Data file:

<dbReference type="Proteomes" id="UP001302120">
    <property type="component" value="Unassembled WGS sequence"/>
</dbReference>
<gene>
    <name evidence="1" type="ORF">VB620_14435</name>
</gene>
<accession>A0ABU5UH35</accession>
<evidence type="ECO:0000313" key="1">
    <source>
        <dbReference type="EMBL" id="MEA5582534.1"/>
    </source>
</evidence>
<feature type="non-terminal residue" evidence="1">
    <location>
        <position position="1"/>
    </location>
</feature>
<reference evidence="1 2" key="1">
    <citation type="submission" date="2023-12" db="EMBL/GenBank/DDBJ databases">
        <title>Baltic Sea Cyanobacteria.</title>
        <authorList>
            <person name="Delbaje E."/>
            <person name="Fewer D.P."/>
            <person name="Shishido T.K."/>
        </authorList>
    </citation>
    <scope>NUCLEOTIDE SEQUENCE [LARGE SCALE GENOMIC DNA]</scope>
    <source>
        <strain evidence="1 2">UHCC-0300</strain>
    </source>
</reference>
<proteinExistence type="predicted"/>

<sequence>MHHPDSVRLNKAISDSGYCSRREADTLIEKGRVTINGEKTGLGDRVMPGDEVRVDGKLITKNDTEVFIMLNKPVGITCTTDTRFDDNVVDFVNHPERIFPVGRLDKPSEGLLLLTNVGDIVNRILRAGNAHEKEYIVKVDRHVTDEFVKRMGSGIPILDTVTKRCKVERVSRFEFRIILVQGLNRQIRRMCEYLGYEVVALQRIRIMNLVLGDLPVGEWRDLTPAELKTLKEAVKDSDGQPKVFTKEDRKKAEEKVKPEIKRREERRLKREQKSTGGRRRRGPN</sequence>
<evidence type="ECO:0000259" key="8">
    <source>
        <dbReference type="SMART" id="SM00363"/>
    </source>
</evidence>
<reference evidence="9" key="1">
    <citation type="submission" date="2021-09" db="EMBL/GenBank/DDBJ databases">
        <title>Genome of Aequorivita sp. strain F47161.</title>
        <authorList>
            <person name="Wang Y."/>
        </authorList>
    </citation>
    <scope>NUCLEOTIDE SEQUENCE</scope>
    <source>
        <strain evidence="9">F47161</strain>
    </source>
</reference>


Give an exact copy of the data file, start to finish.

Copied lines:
<dbReference type="Proteomes" id="UP001302120">
    <property type="component" value="Unassembled WGS sequence"/>
</dbReference>
<gene>
    <name evidence="1" type="ORF">VB620_14435</name>
</gene>
<accession>A0ABU5UH35</accession>
<evidence type="ECO:0000313" key="1">
    <source>
        <dbReference type="EMBL" id="MEA5582534.1"/>
    </source>
</evidence>
<feature type="non-terminal residue" evidence="1">
    <location>
        <position position="1"/>
    </location>
</feature>
<reference evidence="1 2" key="1">
    <citation type="submission" date="2023-12" db="EMBL/GenBank/DDBJ databases">
        <title>Baltic Sea Cyanobacteria.</title>
        <authorList>
            <person name="Delbaje E."/>
            <person name="Fewer D.P."/>
            <person name="Shishido T.K."/>
        </authorList>
    </citation>
    <scope>NUCLEOTIDE SEQUENCE [LARGE SCALE GENOMIC DNA]</scope>
    <source>
        <strain evidence="1 2">UHCC-0300</strain>
    </source>
</reference>
<proteinExistence type="predicted"/>

<sequence>MHHPDSVRLNKAISDSGYCSRREADTLIEKGRVTINGEKTGLGDRVMPGDEVRVDGKLITKNDTEVFIMLNKPVGITCTTDTRFDDNVVDFVNHPERIFPVGRLDKPSEGLLLLTNVGDIVNRILRAGNAHEKEYIVKVDRHVTDEFVKRMGSGIPILDTVTKRCKVERVSRFEFRIILVQGLNRQIRRMCEYLGYEVVALQRIRIMNLVLGDLPVGEWRDLTPAELKTLKEAVKDSDGQPKVFTKEDRKKAEEKVKPEIKRREERRLKREQKSTGGRRRRGPN</sequence>
<evidence type="ECO:0000259" key="8">
    <source>
        <dbReference type="SMART" id="SM00363"/>
    </source>
</evidence>
<reference evidence="9" key="1">
    <citation type="submission" date="2021-09" db="EMBL/GenBank/DDBJ databases">
        <title>Genome of Aequorivita sp. strain F47161.</title>
        <authorList>
            <person name="Wang Y."/>
        </authorList>
    </citation>
    <scope>NUCLEOTIDE SEQUENCE</scope>
    <source>
        <strain evidence="9">F47161</strain>
    </source>
</reference>